238 F2d 203 Haworth v. General Motors Acceptance Corporation
238 F.2d 203
John R. HAWORTH, Trustee in Bankruptcy for Allied Wood
Products Company, Bankrupt, Appellant,
GENERAL MOTORS ACCEPTANCE CORPORATION, The State Commercial
Bank of Thomasville, North Carolina, et al., Appellees.
United States Court of Appeals Fourth Circuit.
Argued Oct. 9, 1956.
Decided Nov. 1, 1956.
Horace S. Haworth and Arthur M. Utley, Jr., High Point, N.C., for appellant.
Joseph T. Carruthers, Jr., R. Kennedy Harris and Welch Jordan, Greensboro, N.C. (Charles E. Roth, Greensboro, N.C., R. E. Whitehurst, New Bern, N.C., and C.A. York, Sr., High Point, N.C., on brief), for appellees.
Before PARKER, Chief Judge, SOPER, Circuit Judge, and BRYAN, District judge.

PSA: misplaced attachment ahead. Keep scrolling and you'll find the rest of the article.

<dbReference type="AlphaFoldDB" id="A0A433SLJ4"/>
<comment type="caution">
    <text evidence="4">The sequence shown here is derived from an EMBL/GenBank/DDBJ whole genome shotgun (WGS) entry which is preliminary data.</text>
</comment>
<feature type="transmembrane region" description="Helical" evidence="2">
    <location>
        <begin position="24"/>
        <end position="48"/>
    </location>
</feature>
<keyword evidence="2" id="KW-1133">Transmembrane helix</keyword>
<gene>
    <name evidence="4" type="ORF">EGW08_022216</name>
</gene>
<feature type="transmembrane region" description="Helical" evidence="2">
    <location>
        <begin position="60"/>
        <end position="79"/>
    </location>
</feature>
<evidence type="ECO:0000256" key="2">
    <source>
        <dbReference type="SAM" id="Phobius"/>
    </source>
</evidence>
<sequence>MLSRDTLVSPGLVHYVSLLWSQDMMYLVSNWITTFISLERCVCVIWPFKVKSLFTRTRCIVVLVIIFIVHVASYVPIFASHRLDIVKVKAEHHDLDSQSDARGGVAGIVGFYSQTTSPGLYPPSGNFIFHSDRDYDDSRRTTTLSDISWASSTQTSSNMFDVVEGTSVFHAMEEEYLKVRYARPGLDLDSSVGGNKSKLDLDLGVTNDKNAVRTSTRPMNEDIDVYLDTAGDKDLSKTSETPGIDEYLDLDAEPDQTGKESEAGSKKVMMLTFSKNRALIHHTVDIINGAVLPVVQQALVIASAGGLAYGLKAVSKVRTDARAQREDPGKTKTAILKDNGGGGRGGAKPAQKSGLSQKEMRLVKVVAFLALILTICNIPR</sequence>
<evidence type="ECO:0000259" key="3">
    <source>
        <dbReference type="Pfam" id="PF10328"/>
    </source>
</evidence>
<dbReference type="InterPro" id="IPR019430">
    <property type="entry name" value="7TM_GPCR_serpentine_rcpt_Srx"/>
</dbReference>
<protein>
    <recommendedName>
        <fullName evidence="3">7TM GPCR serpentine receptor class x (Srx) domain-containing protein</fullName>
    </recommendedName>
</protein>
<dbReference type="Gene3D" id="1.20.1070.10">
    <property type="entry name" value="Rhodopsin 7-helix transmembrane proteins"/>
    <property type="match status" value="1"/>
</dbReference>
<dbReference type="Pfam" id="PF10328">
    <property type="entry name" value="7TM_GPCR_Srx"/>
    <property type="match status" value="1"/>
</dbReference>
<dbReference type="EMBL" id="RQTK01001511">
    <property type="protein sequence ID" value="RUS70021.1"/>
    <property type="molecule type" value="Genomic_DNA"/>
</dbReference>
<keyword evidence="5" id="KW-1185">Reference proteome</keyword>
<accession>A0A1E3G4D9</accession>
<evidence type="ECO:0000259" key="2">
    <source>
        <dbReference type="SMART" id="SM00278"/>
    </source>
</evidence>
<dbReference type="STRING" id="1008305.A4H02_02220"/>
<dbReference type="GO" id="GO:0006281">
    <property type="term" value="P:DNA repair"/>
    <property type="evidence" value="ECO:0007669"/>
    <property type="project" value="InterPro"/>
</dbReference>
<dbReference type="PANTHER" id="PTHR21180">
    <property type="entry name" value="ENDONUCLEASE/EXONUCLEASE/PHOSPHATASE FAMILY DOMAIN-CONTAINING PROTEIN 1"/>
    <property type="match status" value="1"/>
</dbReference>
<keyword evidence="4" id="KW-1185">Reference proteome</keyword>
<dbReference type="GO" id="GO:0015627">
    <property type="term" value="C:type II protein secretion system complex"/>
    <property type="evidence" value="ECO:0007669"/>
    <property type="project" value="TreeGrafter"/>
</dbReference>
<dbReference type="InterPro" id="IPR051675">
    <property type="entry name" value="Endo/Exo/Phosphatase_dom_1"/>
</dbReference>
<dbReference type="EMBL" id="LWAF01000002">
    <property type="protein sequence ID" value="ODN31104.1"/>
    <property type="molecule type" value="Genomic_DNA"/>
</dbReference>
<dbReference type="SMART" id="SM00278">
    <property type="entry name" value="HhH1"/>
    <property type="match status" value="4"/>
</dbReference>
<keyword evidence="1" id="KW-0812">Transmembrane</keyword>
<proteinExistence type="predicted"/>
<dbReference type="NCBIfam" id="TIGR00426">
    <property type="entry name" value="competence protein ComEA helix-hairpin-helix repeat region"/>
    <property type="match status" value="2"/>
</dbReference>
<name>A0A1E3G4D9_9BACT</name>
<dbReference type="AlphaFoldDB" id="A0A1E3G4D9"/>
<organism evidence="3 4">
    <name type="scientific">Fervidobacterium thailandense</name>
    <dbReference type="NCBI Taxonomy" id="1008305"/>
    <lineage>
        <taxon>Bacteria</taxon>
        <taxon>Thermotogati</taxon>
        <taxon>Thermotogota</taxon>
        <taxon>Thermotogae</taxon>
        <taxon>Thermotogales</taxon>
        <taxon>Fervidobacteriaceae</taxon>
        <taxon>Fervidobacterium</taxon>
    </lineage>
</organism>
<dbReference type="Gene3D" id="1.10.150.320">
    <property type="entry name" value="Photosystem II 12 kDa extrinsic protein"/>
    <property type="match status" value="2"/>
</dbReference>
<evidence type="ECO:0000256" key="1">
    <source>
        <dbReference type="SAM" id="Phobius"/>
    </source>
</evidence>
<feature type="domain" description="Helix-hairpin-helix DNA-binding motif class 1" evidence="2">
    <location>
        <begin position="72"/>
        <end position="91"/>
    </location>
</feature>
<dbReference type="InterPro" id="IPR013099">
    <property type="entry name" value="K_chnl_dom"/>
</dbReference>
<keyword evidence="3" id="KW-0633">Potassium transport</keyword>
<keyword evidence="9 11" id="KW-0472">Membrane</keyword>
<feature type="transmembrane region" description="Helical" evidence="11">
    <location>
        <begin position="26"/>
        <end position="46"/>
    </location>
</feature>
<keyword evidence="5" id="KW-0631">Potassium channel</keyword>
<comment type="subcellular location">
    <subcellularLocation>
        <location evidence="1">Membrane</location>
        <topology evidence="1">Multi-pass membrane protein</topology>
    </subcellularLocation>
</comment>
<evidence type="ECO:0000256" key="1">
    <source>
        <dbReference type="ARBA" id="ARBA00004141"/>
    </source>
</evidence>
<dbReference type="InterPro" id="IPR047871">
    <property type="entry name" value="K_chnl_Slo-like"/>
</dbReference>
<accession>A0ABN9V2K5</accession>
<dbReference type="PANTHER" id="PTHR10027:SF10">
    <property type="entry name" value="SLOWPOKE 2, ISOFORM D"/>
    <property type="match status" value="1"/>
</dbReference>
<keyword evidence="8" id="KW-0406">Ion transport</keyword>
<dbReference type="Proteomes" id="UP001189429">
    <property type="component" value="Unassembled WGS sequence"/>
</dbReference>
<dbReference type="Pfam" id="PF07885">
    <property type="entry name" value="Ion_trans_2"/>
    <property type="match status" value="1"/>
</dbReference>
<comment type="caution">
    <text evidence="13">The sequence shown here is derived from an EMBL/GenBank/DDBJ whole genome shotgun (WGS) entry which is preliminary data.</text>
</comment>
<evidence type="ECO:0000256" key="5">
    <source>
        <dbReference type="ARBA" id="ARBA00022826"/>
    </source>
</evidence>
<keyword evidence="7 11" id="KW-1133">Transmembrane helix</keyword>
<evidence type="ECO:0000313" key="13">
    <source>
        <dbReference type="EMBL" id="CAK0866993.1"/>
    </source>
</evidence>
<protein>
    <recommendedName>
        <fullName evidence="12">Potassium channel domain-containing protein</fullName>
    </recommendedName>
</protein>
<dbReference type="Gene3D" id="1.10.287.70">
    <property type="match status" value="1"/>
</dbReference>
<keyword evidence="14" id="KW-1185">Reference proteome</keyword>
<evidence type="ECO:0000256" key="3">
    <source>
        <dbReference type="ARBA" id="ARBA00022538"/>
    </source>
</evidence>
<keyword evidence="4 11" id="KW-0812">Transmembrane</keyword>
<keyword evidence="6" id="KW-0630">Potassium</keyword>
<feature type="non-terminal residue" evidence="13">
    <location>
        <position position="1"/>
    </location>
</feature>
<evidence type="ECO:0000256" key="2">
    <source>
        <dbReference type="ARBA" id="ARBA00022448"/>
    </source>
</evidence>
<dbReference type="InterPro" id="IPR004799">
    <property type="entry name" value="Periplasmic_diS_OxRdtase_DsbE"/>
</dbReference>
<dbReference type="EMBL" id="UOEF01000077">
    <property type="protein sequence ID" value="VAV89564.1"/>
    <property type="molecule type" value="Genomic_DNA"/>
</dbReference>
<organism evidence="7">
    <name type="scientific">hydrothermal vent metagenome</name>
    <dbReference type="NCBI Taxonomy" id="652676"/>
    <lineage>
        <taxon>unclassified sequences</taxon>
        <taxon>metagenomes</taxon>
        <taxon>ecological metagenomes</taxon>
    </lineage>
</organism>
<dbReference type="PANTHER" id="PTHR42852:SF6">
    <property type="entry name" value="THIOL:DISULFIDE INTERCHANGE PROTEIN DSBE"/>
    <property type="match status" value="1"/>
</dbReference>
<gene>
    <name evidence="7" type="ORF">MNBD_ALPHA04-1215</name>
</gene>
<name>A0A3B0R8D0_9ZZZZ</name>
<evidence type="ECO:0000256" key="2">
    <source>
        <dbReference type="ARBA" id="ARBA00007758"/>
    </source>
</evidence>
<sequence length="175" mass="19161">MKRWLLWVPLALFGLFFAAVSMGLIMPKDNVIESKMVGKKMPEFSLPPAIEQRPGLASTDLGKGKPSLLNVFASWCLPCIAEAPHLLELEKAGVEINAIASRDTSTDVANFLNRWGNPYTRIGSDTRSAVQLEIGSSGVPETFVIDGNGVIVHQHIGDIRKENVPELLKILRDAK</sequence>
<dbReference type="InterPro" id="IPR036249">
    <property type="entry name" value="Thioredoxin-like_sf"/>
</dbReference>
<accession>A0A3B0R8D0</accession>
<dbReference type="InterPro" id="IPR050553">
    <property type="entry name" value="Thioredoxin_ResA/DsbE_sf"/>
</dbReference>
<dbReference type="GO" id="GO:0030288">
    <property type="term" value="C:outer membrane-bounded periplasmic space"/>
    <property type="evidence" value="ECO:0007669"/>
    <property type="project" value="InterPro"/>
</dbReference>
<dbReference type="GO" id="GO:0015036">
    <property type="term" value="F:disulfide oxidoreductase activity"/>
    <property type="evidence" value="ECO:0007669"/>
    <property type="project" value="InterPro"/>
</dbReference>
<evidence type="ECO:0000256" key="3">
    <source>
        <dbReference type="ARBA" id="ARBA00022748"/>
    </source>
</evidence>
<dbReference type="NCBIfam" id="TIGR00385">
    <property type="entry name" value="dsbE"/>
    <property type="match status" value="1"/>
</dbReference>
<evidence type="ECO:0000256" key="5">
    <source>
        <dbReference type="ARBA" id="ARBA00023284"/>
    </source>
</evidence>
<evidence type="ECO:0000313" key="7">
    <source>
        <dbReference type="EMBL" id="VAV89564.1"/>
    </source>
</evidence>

SOPER, Circuit Judge.
The Trustee in Bankruptcy of the Allied Wood Products Company is seeking to set aside as invalid the liens of five chattel mortgages of the bankrupt corporation on the ground that they were not properly recorded under the General Statutes of North Carolina pertaining to the registration of chattel mortgages of domestic corporations. All of these mortgages were recorded in the Office of the Register of Deeds of Guilford County, North Carolina, where the corporation maintained its principal and only office in the State, and the contention of the Trustee is that, under the registration statutes they should have been registered in Forsyth County where the principal office of the corporation was stated to be in its certificate of incorporation.